Following the inception of the economic adjustment programmes in the Eurozone, the EU has received much criticism for their handling of the social dimension of the crisis through their involvement in the Troika of European Commission, European Central Bank, and International Monetary Fund. One manifestation of this neglect of the social dimension can be found in the levels of economic inequality, particularly income inequality, in the countries that were part of the Troika programmes. Whilst the literature so far suggests that phases of fiscal consolidation correlate with increases in inequality levels, this chapter finds that this was not the case in the programme countries. The chapter undertakes a comparative case study between the Greek and Portuguese programmes in order to analyse the different effects of an expenditure-based programme with a revenue-based programme. It finds that relative inequality of disposable household incomes has stagnated rather than increased in most years throughout both programmes, with only minor upward fluctuations. In addition, a comparison with data on market income inequality in the same period shows that the redistributive efforts of the two countries have in fact increased, alleviating some of the recession-induced increases in market income inequality. Furthermore, simulating the distributive effects of a baseline scenario with unchanged tax-benefit policies from the year prior to the programme inception to its conclusion shows that in both cases, the reforms compressed the income distribution relative to the baseline scenario. In assessing the distributive effects of the fiscal consolidation measures, this chapter combines the use of real data (EU-SILC) and simulated data (based on tax-benefit microsimulation tool EUROMOD). Additionally, the chapter analyses the exact composition and compliance with the programmes. The combination of these approaches allows the conclusions that (1) the fiscal consolidation measures in the economic adjustment programmes had an inequality-reducing effect, which at times was sufficiently large to offset the inequality-increasing effects of the recessions in the programme countries, and that (2) this effect was larger when the Troika curtailed the discretion left to national governments in the development of suitable policy measures, and followed an approach of micro-management and close monitoring.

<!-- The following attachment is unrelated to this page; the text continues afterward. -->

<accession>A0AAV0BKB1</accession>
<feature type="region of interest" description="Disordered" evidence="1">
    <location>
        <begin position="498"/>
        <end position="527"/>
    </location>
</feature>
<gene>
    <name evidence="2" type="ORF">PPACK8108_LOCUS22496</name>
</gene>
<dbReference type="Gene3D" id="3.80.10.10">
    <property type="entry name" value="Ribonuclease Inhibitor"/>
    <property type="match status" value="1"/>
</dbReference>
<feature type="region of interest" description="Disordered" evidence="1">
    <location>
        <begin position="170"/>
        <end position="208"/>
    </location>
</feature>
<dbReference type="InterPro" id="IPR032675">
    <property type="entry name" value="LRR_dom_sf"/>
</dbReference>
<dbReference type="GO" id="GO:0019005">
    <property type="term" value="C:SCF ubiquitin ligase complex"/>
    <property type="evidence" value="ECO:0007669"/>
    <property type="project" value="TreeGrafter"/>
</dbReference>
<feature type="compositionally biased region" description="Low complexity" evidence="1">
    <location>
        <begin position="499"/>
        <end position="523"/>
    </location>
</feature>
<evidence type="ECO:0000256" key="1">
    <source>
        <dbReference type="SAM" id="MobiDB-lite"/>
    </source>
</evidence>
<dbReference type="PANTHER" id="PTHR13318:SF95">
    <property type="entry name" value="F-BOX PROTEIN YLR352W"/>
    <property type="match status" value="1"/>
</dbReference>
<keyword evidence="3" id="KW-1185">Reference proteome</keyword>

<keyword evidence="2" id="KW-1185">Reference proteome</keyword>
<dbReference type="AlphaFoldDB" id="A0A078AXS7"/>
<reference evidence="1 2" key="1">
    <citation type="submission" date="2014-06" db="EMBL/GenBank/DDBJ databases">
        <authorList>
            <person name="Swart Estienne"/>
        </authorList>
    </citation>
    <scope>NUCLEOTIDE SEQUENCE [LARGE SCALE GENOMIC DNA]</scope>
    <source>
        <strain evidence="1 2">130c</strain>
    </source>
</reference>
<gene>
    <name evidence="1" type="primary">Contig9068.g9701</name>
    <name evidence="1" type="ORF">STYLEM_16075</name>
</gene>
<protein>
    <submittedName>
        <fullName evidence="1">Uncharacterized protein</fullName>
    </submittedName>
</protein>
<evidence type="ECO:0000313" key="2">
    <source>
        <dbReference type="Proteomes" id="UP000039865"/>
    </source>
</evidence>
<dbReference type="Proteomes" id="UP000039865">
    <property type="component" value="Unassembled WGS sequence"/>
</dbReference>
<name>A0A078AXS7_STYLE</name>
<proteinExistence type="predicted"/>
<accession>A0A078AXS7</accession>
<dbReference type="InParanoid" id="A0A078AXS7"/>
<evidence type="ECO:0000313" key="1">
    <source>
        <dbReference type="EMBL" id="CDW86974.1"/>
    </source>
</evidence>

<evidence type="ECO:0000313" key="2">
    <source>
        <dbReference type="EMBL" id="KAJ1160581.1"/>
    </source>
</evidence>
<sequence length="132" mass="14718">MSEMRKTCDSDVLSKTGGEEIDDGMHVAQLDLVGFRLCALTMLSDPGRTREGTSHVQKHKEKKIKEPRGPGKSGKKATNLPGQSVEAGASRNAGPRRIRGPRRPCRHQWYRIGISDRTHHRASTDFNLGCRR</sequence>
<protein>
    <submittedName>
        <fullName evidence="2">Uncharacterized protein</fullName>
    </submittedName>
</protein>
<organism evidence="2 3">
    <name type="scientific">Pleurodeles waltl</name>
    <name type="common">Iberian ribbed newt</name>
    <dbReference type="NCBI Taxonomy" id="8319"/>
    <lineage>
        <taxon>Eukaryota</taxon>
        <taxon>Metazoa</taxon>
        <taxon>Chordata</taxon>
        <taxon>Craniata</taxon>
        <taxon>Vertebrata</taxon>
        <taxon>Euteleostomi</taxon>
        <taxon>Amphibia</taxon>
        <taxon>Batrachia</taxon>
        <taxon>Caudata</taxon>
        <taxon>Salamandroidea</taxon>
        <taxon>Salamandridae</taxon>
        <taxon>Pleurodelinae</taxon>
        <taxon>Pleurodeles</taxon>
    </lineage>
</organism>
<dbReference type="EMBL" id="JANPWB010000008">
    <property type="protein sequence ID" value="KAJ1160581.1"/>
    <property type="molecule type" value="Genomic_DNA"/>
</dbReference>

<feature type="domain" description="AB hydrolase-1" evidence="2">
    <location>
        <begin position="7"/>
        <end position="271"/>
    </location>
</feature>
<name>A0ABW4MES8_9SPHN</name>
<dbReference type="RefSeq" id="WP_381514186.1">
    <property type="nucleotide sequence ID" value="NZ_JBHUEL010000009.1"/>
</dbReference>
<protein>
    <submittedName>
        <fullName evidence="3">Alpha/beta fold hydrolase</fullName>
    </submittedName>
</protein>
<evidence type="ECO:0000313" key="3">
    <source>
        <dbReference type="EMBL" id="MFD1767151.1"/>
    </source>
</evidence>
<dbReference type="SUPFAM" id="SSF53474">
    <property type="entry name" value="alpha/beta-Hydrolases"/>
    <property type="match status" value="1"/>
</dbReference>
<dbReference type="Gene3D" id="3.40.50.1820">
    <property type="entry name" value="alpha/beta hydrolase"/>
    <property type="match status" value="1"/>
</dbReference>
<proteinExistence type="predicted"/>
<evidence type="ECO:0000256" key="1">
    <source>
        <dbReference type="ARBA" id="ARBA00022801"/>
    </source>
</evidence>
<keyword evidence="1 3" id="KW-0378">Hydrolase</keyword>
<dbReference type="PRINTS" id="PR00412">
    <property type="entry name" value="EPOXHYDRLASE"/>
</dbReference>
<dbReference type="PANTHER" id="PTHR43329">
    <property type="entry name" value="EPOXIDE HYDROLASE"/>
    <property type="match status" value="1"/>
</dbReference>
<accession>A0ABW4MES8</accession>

Austerity is frequently associated with crisis-enabled spending cuts. What happens when the crisis is over? This article’s original contribution lies in its in-depth exploration of one mechanism that help explain austerity’s endurance post-crisis, when state elites face increased popular resistance and pressure to reinstate social spending. This mechanism calls attention to the role of economists in Central Budgeting Offices as agents of technocratization and de-politicization within social policy domains. These economists may institute an austere spending mode by changing social spending’s norms and instruments. To demonstrate economists’ role in mediating macroeconomic fiscal goals and social policy design over time, the article examines the development of child welfare policy in Israel before, during and in the aftermath of economic crisis. In this case, austerity attained hegemony when economists were able to delegitimize and shelve an ‘irresponsible’ social spending proposal – and in response to post-crisis demands for compensation – introduce an austere policy instrument to cap social spending during a period of social policy expansion. This analysis suggests that scholars regard relations between austerity and social spending as dialectical.
Chapter 6 examines severe and protracted economic contractions following the Great Recession of 2008–09 in two countries on the European periphery: Latvia and Greece. It documents the evolution of main macroeconomic aggregates and social indicators in these two countries before, during, and after the 2008–09 crisis. The chapter also critically examines the role played by the International Monetary Fund (IMF) and other European institutions in the design and implementation of austerity in these economies, and draws lessons for other nations from these two experiences. The chapter also discusses the futility of democratic consultation (referendums) in Greece for the amelioration of conditionality and austerity.
This chapter focuses on the rise and fall of growth and the incidence of recessions in centrally planned socialist regimes in Central and Eastern Europe (CEE) and the former Soviet Union. It studies the period of rapid growth and socialist industrialization in the 1950s and 1960s, the socialist stagnation of the 1970s, and the terminal decade of the 1980s. It discusses the rapid accumulation of foreign debt in convertible currencies in some socialist countries as an attempt to revert symptoms of stagnation and the effect of the debt crises of the early 1980s, with responses ranging from full repayment under extreme self-imposed austerity (in Romania) and attempted rescheduling in other countries. It examines the causes for deep contractions in several CEE countries, Russia, and Ukraine in the early 1990s and the impact of the crisis of 2008–09.